Who and What is God?
Who is God? What is God?
You don’t waste words, do you? These are questions that can never be answered adequately. But it is helpful to have them posed so simply and directly—almost as a child might ask them.
When confronted so directly and inescapably, the believer might well feel at a loss to answer. How can one put into words what is infinitely greater than the human mind? But we try. Since you have asked a theologian (not a mystic or a poet), you are going to get somewhat philosophical, rational answers. But there are other ways of responding to your questions—in sacred music, inspired songs, works of art, poems, and perhaps most convincingly, in the lives of holy men and women.
All speaking about God ought to be done with great humility, modesty and reverence. But this is not always the case. We Church people use the word “God” so often and so familiarly that we are in some danger of becoming glib and superficial in our “God-talk.” We can lose the sense of awesome Mystery that must always accompany any serious speech about God.
We sense this Mystery at certain moments of heightened awareness. Peter Gomes speaks of “those close encounters of the transcendent kind that suggest relationships beyond the power of our experience to reckon, but which we know in some fundamental way to be true.”  Most of us have had moments like that, when we were thrilled, shocked, or awed by an experience that drew us beyond the merely rational—the splendor of a sunset, the grandeur of mountains, the birth of a child, a Beethoven symphony. The list could be prolonged.
But WHAT is God? An old axiom says, “God is always greater” (Deus semper major)—that is, greater than anything we can imagine, conceive, or express. God cannot be put into a category of things, because God is not one thing among many. God is the “ground of being” for all that is. So we are unable to answer in any satisfactory way the question, “What is God?” None of our answers to the what-question can possibly fit God.
Nevertheless, we have many “names” for God. The Bible is full of them (rock, fortress, shade from the heat, living water, blazing fire, shield, mother, father, etc.). These images function as metaphors, trying to say indirectly and poetically what cannot be said literally and directly. No one of these metaphors is adequate to the reality toward which they point. That’s why there are so many of them. They are suggestive, but cannot be taken literally, and we cannot know to what extent each of them really “fits.” It’s as if the human mind is continually groping after more ways of referring to the nameless and unspeakable Mystery that underlies and fills all things.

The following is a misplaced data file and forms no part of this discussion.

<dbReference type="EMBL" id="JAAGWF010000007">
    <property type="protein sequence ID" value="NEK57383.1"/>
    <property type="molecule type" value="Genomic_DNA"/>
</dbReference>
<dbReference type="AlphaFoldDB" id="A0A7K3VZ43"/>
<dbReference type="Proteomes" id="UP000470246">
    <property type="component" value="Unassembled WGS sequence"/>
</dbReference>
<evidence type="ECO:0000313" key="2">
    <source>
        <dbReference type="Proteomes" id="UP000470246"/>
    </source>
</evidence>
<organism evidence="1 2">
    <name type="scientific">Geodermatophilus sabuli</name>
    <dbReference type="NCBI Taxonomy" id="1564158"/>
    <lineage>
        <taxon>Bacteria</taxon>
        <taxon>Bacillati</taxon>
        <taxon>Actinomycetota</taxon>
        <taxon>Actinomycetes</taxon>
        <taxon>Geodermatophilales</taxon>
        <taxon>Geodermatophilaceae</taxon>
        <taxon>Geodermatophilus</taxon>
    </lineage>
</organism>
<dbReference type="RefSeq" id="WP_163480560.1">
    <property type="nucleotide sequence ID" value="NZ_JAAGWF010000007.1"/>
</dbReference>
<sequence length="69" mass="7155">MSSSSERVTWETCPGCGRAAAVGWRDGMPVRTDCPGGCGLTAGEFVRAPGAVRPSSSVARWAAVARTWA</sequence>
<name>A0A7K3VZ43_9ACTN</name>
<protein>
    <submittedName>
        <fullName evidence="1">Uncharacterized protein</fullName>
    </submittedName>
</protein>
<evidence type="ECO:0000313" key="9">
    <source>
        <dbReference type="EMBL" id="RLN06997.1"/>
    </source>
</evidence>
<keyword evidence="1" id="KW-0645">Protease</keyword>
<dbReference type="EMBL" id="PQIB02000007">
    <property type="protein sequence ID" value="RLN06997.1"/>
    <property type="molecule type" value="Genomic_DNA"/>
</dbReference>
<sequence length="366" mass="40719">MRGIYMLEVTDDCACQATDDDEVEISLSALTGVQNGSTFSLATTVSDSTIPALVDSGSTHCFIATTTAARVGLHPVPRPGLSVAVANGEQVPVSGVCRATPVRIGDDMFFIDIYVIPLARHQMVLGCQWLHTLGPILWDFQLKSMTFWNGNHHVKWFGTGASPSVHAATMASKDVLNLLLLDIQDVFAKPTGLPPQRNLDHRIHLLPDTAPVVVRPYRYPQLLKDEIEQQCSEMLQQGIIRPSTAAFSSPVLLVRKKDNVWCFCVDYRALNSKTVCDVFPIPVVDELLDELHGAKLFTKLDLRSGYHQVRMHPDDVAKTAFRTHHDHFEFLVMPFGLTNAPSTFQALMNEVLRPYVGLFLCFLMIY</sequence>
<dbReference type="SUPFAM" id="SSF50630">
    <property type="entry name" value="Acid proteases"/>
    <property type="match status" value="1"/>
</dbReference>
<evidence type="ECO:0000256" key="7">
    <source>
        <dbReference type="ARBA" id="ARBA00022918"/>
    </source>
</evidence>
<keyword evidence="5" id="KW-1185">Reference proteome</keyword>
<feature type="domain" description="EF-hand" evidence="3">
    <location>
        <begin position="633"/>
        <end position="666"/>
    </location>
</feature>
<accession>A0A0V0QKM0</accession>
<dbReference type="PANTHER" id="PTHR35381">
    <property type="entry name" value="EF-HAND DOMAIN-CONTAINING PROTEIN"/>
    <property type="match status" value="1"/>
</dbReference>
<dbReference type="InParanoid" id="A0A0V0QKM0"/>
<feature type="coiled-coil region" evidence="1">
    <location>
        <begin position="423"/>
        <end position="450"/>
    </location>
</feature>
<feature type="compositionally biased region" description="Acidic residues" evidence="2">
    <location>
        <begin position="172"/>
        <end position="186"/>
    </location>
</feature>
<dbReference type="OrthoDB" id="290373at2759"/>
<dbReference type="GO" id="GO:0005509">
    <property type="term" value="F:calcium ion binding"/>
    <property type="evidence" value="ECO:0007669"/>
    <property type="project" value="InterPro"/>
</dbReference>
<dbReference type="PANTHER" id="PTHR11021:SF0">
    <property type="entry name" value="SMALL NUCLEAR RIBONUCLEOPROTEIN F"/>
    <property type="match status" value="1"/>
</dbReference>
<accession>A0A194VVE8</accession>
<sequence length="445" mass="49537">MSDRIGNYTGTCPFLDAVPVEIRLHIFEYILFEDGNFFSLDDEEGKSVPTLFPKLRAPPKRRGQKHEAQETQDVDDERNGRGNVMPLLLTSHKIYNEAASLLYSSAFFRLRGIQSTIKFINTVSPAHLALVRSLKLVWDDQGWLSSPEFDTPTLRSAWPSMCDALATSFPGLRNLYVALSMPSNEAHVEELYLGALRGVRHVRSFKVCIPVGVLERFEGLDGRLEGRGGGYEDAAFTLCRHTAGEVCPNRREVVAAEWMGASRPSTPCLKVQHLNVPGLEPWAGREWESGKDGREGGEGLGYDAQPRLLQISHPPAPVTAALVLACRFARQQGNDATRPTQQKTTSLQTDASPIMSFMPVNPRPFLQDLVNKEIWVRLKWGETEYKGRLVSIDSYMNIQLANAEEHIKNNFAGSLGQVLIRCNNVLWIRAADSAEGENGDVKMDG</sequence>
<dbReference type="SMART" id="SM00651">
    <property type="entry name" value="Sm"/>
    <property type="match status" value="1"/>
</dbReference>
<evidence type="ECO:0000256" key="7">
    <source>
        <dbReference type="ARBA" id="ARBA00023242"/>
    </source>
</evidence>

WHO is God? This question seems to presuppose that God is personal. “Who” is a word that directs us toward a reality that we could properly address with the word “Thou” (“You”). And Christian believers do dare to address God with this personal pronoun. In fact, they even go further, following the teaching and example of Jesus, and dare to say “Father!”
But we are not to imagine God as a limited person in the way that each human being is. This would be the same kind of mistake as taking literally one of the “names” or metaphors for God. “God is always greater.” Still and all, if one asks “Who is God?” one is looking for a reality that is at least not “sub-personal,” though it may be “trans-personal.”
The “who-ness” of God is discovered only by relating to God personally in prayer. When we try to speak to God, it feels right to say “Thou” or “You.” In the attitude of praying, we enter into a personal relationship with “someone,” not “some thing.”
On the other hand, when we try to speak about God in personal terms, we fumble and fall into paradoxical language. We are embarrassed by the need to refer to God, then, as either “Him” or “Her,” even though we don’t really think that gender is relevant in speaking about God. Our little third-person pronouns are rightly felt to be utterly inadequate when we use them to refer to the One whom we know authentically only in an “I-Thou” relationship.
Whether, then, we try to say “Who” God is or “What” God is, we are left finally in reverent silence, to feel the unutterable Mystery. This is a good and blessed point to reach. But we human beings are reluctant to stay very long in that state of unknowing and wonder.
Although I may not have answered your questions in a satisfactory way, I hope that these reflections may help you to continue to live with those questions.
 Peter Gomes, The Good Book: Reading the Bible with Mind and Heart (New York: William Morrow & Company, 1996), p. 214.